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While You Were Sleeping: March 2013 

The gist of what you may have missed.

click to enlarge A burger from Las Vegas's Heart Attack Grill.
  • A burger from Las Vegas's Heart Attack Grill.

John Alleman, a loyal patron of Las Vegas's Heart Attack Grill, died of a heart attack on February 11. Alleman, a nighttime construction site security guard, had a heart attack while waiting for a bus in front of the restaurant. Known as "Patient Joe," the 52-year-old unofficial spokesman's likeness appears on the restaurant's menu and clothing line, which features a cartoon version of Alleman donning a hospital robe. Heart Attack Grill has suffered this type of loss before. In March 2011, Blake River—the restaurant's 575-pound, 29-year-old spokesman—died, and in February 2012, a patron suffered a heart attack while eating a Triple Bypass Burger.
Source: CNN

The United States Postal Service is losing $25 million per day. After losing nearly $16 billion last fiscal year, the USPS raised the price of the first-class stamp one penny to 46 cents. The agency has tapped out its line of credit with the US Treasury and could run out of money "between six months and a year at most," said Richard Geddes, associate professor of policy analysis and management at Cornell University. The Postal Service said their priority is to keep delivering mail even if that means defaulting on its retirement benefit funding again, which would be added to the $11.1 billion they already owe for future retiree funds. Currently the agency is required to deliver mail six days a week and maintain nearly 32,000 post offices. At the beginning of February, the Postal Service announced they planned to eliminate Saturday mail service by August, which would save them $2 billion a year. "Our financial condition is urgent," Postmaster General Patrick R. Donahoe said. "This is too big of a cost savings for us to ignore." Despite this announcement, the Postal Service cannot cut services without congressional approval, which they haven't received yet.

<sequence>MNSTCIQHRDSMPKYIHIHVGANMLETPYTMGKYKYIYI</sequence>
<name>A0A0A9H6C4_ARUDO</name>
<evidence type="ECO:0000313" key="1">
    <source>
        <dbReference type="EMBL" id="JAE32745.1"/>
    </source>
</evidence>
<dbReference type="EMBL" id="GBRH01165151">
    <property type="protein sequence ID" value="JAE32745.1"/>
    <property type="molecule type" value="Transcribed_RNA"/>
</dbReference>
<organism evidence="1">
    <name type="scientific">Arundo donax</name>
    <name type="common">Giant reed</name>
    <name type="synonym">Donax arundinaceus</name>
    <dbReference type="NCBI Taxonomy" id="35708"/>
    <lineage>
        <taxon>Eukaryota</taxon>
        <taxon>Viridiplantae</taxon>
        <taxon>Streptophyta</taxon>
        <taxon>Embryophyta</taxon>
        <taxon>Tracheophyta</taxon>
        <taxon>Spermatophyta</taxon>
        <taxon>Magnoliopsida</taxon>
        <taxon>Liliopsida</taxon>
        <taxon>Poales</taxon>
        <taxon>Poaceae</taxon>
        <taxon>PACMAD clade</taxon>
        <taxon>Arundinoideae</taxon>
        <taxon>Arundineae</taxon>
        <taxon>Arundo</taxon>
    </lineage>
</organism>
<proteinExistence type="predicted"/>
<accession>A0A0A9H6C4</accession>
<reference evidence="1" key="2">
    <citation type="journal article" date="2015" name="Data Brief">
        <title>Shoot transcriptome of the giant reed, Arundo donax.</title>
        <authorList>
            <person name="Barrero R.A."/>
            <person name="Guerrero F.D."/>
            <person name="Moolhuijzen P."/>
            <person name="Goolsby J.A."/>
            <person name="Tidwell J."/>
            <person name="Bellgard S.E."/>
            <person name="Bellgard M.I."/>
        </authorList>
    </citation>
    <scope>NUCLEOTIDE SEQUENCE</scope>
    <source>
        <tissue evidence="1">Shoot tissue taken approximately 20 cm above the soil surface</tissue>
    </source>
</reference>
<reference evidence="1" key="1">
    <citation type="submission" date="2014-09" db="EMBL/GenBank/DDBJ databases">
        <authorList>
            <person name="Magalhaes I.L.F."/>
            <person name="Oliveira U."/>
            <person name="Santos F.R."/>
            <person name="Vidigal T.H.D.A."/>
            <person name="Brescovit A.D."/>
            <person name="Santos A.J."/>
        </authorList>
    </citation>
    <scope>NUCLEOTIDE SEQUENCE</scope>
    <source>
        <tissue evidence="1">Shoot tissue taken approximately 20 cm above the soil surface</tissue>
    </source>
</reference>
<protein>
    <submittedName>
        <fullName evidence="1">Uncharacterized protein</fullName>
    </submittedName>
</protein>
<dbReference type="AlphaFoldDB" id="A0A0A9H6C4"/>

Source: NBC, New York Times

A Virginia court has ordered Tawana Brawley's employer to garnish her wages to pay $431,492—including interest—in restitution to Steven Pagones, the man she falsely accused of kidnap and sexual assault. In 1987, Brawley, a 15-year-old African American girl from Wappingers Falls, went missing for four days and accused six white men, including one police officer, of rape. Brawley lost the defamation lawsuit to Pagones over a decade ago and has been living under the name Tawana V. Thompson Gutierrez. According to Pagones's lawyer Garry Bolnick, Brawley left Dutchess County in 1998, then changed her name and Social Security number to avoid paying the $189,926 she owed his client. "We have never given up on tracking her down," Bolnick said. "She couldn't keep a job [or] we'd garnish her wages. She couldn't stay in one place very long."
Source: Poughkeepsie Journal

For the first time in Spain, wind farms have produced more electricity than any other power source. Grid operator Red Electrica de Espana, the Spanish Wind Energy Association, said the country delivered over six terawatt hours of electricity from wind farms in January. "The last time any technology exceeded six terawatt hours of monthly generation was in 2010, when it was combined-cycle gas turbines," the group said. In an effort to cut the country's carbon emissions, Spain's government has tried to boost their wind power capacity. Since November 1, wind energy has exceeded the output of nuclear and coal-fired power stations, and now contributes a quarter of Spain's total power generation.
Source: Guardian (UK)